The Purpose of Education
“The purpose of education is to replace an empty mind with an open one“
This is a quote by Malcolm Forbes, the former American entrepreneur behind the Forbes institution. This is one of my favourite quotes around education purpose simply because it resonates with my own core philosophy of education. Sadly, my own experience of typical secondary schools is such that, stepping into one , you might be forgiven in believing that the quote ought instead to be
“The purpose of education is to replace an empty mind with a full one”
All too often it feels as though schools consider children to be ‘pots to be filled’ (with knowledge) rather than ‘pots to be moulded’. However, you know when you are in a truly outstanding school. In these, I feel that Malcolm’s quote really does come to life. In outstanding schools, developing knowledge and skills (filling the mind) and the qualifications that are then achieved is of course important. However, more important still is the development of an “open mind” in young people. This might be considered as a mind which is always ‘open for learning‘ – and never closes. This is now where young people leave school as expert, passionate and lifelong learners.
Opening Minds and Hearts
As the Principal of an Avanti school, however, I would be so bold as to perhaps extend the meaning of the quote even further still. A student with an open mind (and I would add open heart) is not only open to learning – (s)he is also open to the minds and hearts of others. Such a person works hard to live by a set of values that embraces the common humanity that makes us all the same at heart, while also celebrating diversity – that which makes us all different and so very interesting in this increasingly joined-up, global community.
We live in an age where technology; the internet and social media in particular are all bringing communities closer together – socially, politically, economically and through work and opportunity. It makes it even more interesting when there are forces at play that seek to divide rather than to unite. As an example of this, those of us who are registered to vote in June are starting now to consider our position over the very future of the European community – a referendum of which many of my generation would not have dreamed.
In our schools, these kinds of ideas of local, regional and international community find their place in the subject of ‘citizenship’; which explores the various communities to which we belong and also considers both the values alongside our rights and our responsibilities within these communities. Our students, the next generation, must consider (probably more than we had to), exactly what it means to the British, European and indeed global citizens of the present and the future. As is ever the case, our votes in June, as adults, will have a greater impact on our children’s futures than they will on our own. There is no simple answer.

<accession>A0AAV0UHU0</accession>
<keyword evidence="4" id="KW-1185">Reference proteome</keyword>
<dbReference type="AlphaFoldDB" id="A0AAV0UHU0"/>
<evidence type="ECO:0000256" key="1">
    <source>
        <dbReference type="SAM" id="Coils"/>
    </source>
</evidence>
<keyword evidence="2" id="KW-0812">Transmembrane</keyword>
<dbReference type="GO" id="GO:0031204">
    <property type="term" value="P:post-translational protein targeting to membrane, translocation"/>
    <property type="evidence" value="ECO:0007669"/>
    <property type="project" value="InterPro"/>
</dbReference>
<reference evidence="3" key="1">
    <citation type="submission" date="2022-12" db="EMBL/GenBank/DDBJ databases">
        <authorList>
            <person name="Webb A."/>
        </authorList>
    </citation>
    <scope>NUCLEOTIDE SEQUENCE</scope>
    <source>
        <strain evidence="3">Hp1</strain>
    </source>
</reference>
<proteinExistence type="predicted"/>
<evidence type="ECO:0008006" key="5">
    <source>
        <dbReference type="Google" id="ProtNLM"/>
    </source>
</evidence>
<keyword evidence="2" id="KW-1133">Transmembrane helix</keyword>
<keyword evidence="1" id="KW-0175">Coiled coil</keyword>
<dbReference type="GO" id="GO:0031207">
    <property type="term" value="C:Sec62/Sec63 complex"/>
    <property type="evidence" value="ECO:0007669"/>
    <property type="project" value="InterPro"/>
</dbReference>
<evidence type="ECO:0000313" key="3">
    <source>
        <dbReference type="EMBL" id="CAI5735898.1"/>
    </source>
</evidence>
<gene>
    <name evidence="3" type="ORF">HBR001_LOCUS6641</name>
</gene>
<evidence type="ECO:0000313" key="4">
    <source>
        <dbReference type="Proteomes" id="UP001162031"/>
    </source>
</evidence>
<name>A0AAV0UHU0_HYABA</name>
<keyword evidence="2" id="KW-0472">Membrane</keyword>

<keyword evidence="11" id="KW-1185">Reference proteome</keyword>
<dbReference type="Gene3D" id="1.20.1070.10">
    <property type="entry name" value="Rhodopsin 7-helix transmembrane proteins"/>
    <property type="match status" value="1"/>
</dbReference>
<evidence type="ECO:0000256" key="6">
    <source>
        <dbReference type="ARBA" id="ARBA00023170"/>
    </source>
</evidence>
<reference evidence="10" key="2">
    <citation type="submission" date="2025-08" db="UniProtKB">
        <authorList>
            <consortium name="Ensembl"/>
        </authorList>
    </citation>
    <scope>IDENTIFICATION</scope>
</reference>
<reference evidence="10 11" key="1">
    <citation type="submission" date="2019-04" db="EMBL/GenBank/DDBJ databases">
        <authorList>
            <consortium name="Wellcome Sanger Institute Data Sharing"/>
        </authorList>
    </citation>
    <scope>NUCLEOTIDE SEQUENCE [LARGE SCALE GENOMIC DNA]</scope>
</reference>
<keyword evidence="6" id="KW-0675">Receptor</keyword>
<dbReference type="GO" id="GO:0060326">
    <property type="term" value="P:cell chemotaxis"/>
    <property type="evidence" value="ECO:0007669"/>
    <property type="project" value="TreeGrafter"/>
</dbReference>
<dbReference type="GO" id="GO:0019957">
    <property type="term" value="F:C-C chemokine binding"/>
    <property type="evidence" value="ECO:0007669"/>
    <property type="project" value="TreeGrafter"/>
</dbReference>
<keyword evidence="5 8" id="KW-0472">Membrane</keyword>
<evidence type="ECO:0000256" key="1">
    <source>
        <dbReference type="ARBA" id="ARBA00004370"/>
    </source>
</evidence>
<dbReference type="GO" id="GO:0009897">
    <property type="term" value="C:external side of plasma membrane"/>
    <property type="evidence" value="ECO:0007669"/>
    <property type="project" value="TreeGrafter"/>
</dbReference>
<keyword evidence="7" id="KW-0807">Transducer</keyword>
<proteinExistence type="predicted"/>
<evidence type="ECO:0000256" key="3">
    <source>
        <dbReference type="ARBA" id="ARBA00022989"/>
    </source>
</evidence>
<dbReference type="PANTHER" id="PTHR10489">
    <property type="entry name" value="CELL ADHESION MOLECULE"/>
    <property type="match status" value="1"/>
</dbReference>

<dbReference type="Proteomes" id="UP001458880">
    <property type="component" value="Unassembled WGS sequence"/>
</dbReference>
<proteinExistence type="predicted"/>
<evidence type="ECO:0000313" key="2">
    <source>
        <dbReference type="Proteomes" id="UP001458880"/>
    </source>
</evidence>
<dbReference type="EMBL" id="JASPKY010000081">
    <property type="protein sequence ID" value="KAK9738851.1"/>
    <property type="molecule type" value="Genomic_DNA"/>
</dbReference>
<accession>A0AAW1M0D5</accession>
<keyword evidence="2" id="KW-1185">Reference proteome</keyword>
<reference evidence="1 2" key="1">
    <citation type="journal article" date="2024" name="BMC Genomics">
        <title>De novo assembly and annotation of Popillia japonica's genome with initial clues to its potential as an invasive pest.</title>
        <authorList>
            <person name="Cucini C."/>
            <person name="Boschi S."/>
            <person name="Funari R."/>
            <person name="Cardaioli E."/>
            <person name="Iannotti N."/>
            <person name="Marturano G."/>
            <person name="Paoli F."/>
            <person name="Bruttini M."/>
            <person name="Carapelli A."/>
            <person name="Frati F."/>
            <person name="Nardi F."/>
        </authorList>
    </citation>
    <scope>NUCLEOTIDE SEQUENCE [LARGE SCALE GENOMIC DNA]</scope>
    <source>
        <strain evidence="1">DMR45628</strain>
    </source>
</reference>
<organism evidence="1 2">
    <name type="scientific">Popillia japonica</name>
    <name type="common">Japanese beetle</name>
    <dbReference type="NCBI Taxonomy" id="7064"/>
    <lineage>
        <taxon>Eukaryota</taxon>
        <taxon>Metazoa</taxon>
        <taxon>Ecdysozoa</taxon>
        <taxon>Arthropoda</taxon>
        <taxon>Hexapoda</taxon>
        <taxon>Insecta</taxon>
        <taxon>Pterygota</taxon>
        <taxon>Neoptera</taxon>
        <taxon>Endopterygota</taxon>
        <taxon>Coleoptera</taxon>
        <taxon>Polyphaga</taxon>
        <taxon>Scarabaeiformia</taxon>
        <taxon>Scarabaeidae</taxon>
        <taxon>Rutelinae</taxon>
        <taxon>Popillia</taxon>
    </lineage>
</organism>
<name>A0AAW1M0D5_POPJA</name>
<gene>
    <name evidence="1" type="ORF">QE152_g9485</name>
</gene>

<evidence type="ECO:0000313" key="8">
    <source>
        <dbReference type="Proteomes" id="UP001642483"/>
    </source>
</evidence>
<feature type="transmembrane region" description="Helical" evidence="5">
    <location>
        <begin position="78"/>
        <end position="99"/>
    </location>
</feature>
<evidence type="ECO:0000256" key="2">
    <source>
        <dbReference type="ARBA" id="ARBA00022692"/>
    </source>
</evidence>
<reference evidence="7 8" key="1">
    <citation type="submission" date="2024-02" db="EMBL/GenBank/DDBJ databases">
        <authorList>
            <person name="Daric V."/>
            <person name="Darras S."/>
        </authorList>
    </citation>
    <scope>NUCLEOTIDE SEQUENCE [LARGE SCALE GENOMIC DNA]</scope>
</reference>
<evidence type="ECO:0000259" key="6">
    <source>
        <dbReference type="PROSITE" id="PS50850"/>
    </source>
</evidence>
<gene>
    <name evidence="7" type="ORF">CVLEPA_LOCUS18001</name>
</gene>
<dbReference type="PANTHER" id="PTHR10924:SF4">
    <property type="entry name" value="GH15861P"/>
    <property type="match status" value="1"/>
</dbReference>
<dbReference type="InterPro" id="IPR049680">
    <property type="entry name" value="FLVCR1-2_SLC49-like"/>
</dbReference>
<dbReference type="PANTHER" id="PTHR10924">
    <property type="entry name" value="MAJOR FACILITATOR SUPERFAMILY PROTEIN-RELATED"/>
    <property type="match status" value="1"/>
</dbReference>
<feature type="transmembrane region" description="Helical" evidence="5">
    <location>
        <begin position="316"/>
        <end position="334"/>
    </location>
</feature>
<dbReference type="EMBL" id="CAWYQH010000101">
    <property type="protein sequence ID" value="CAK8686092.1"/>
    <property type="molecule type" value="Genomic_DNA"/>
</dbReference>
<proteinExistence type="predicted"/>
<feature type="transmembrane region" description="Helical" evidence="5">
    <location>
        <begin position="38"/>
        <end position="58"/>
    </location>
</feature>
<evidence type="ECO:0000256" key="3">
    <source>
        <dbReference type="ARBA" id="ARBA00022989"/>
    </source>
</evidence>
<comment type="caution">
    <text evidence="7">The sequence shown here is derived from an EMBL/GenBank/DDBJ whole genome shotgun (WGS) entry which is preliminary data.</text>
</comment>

At Avanti House, citizenship education is well led by Ms Martini who also oversees the allied programme of personal and social education. Within the programmes of study in citizenship education – particularly at secondary – the idea of what it means to be a British citizen, central to the EU debate, are explored.
Fundamental British Values
Our own Government is very clear what defines ‘Britishness’ and it articulates this publicly in five key themes:
i) Democracy (indeed the birthplace of democracy),
ii) Individual liberty (freedom of expression),
iii) Abiding by the rule of law,
iv) Expressing mutual respect to all and linked to this…
v) Tolerance for those with different beliefs.
Avanti Values: Educating the Whole Learner
Schools in the UK are expected to develop these themes – and at Avanti House we do, both in our curriculum and also in our own values which we live and breathe.
Everything about our own six values of gratitude, respect, integrity, courage, empathy and self-discipline aligns perfectly to the above British values. Indeed, in our curriculum and our conversations with children, we DO talk about the above fundamental ‘British’ values but we are also quite clear that we consider these (and our own) to be not just British, but rather universal human values – and hence perfectly acceptable values for a future as global citizens.